- Step 1: Align chat goals with business objectives
- Step 2: Manage customer experience and chat volume
- Step 3: Determine your staffing requirements
- Step 4: Train your agents
- Step 5: Build a chat workflow
- Step 6: Monitor success metrics and improve chat deployment
Define business objectives
Different stakeholders will have their own ideas for chat: Support might want to improve the customer experience, while Sales might want to see an increase in conversions. Consider who the stakeholders are when developing your chat goals so the benefits extend from your team, to the whole company, and on to your customers. Here are five business objectives you can target with chat.
Improve customer satisfaction (CSAT)
Chat provides the personal attention, convenience, and speed that customers love. It aligns with the growing consumer preference for messaging and gives customers immediate answers without forcing them to jump through hoops. Chat typically offers the fastest resolution rates, beating all other channels, especially email. Since customers hate waiting for support, chat has become the channel of choice for organizations wanting to improve their CSAT.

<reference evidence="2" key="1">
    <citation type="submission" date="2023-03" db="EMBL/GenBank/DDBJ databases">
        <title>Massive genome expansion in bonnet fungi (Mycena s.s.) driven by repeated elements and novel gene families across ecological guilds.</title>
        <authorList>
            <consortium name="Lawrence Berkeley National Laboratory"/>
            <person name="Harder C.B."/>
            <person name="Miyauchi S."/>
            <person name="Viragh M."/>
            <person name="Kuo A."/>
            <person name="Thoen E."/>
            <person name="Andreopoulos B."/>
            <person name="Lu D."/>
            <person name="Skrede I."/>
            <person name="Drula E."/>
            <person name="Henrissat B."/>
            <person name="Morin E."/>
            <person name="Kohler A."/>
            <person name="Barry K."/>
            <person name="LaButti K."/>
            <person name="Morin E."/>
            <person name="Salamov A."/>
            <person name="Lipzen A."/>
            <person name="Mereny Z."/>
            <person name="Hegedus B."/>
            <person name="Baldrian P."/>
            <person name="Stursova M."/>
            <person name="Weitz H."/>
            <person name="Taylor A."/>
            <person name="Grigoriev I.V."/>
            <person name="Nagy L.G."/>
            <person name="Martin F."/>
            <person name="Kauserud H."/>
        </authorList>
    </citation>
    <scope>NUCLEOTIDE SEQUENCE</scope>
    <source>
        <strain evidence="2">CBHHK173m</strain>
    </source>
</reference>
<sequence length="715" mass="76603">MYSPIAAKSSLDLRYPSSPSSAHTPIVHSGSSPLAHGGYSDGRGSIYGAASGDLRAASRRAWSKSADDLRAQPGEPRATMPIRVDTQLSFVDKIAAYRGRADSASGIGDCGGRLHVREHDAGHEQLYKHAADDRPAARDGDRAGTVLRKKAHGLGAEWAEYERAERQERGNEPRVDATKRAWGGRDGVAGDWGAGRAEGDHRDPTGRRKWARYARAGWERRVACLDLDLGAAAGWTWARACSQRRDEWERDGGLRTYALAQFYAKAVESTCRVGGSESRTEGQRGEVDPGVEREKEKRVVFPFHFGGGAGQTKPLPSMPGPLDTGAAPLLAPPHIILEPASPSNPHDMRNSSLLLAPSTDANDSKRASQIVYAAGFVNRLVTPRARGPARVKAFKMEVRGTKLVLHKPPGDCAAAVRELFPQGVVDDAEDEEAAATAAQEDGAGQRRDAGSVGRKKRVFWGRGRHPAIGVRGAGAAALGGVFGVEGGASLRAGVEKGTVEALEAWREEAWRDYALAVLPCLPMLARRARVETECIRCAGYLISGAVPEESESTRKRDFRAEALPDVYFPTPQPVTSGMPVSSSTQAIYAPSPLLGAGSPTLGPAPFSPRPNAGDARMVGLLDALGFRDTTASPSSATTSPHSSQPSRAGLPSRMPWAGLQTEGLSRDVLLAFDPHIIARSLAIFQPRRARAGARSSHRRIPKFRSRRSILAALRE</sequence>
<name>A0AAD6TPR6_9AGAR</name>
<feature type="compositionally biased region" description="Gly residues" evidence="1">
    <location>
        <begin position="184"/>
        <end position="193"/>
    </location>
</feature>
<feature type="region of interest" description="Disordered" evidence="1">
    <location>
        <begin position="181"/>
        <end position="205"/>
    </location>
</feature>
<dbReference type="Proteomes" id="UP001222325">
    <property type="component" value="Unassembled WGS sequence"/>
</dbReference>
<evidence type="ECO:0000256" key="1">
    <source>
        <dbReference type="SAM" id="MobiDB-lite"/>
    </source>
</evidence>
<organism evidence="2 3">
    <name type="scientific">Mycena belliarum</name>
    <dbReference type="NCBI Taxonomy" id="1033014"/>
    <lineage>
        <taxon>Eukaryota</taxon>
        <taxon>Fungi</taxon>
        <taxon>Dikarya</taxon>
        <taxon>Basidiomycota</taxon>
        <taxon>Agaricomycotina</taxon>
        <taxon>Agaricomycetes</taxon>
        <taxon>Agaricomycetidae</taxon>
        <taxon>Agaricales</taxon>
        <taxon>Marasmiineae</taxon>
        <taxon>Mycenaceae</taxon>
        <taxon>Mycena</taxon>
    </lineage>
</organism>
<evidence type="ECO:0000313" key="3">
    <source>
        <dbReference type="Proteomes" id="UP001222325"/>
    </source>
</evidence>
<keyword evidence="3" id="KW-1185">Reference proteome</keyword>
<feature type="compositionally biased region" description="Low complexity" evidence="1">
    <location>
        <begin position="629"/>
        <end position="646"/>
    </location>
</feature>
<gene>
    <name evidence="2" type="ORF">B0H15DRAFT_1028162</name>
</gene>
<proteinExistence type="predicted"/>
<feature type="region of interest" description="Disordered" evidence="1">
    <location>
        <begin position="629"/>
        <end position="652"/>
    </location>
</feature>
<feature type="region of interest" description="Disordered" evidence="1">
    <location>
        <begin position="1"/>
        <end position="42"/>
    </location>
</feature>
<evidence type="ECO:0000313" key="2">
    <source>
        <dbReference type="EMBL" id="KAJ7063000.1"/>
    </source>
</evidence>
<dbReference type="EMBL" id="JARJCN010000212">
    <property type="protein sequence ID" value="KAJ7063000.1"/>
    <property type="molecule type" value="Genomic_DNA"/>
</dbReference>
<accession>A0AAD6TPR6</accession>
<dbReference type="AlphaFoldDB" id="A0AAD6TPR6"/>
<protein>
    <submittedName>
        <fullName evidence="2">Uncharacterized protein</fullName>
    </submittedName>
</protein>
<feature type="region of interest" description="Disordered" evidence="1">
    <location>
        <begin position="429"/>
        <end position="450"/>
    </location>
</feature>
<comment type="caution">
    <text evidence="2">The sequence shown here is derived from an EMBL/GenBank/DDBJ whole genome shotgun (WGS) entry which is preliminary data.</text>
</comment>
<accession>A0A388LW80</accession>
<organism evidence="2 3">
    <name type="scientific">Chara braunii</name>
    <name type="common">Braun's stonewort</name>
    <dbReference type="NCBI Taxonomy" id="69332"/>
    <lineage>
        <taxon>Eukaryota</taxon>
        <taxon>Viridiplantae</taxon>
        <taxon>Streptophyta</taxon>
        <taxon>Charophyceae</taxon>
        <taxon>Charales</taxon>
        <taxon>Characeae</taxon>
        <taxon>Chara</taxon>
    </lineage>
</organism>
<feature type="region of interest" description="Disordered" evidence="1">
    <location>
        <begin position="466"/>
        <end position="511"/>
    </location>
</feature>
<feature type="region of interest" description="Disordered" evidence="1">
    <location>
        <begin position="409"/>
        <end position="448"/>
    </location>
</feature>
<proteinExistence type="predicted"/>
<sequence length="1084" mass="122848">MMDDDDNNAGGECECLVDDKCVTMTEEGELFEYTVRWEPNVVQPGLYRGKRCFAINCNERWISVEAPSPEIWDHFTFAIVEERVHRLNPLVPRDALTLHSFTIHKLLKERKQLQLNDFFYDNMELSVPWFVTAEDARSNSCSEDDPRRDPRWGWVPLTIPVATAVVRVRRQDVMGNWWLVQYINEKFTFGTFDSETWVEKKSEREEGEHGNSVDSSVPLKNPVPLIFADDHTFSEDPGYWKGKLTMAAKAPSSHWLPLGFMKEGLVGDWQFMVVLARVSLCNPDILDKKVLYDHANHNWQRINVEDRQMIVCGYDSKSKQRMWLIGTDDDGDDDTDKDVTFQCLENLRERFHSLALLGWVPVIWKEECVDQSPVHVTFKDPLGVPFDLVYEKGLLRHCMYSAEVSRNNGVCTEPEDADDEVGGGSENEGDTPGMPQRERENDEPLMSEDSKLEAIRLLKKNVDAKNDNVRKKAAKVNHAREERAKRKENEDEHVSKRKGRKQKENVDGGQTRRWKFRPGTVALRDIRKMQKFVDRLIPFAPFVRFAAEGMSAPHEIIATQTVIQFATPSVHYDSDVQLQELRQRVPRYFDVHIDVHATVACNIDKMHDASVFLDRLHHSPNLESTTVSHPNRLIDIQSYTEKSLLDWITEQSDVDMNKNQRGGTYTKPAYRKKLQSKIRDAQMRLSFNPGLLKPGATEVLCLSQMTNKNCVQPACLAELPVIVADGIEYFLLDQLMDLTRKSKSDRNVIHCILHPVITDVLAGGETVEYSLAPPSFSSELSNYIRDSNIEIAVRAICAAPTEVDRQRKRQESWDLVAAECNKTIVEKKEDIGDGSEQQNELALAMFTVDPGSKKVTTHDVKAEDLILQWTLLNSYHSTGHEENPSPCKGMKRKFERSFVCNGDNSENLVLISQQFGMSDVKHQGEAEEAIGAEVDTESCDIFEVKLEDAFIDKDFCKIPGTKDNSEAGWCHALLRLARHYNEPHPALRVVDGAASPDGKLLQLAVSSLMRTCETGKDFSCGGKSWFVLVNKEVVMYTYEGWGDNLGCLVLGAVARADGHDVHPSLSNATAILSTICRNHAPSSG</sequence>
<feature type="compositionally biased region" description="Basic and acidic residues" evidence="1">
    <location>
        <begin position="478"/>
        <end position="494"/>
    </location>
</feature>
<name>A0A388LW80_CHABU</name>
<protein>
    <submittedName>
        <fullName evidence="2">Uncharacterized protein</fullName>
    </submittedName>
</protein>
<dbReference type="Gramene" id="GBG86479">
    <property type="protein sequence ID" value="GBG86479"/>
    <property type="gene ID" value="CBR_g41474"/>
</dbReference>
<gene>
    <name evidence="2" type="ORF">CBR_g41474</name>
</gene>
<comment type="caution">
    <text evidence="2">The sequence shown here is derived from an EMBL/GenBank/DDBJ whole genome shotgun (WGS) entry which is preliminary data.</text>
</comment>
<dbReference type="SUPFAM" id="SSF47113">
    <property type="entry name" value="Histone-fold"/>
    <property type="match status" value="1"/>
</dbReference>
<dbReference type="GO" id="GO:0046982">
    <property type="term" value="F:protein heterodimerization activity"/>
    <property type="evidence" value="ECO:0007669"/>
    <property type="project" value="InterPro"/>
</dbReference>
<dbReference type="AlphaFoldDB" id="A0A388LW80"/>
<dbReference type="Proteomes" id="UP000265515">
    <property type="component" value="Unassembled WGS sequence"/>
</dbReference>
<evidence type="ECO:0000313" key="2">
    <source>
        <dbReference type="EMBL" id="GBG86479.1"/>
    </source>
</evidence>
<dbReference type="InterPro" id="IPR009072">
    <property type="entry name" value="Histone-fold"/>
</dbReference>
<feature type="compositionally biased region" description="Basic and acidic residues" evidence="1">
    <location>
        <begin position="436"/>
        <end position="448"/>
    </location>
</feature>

According to Zendesk’s Benchmark report, live chat has the highest satisfaction rates of all channels.
Increasing sales and revenue
Customers are three times more likely to make a purchase when you reach out with a chat. Answering questions about products or the purchase process can provide customers with the confidence they need to complete an order. For example, Le Tote, an apparel and accessory rental service, uses an automated trigger to offer help to customers who are lingering on the checkout page. By proactively engaging customers during the buying process, Le Tote is able to reduce cart abandonment and increase conversions.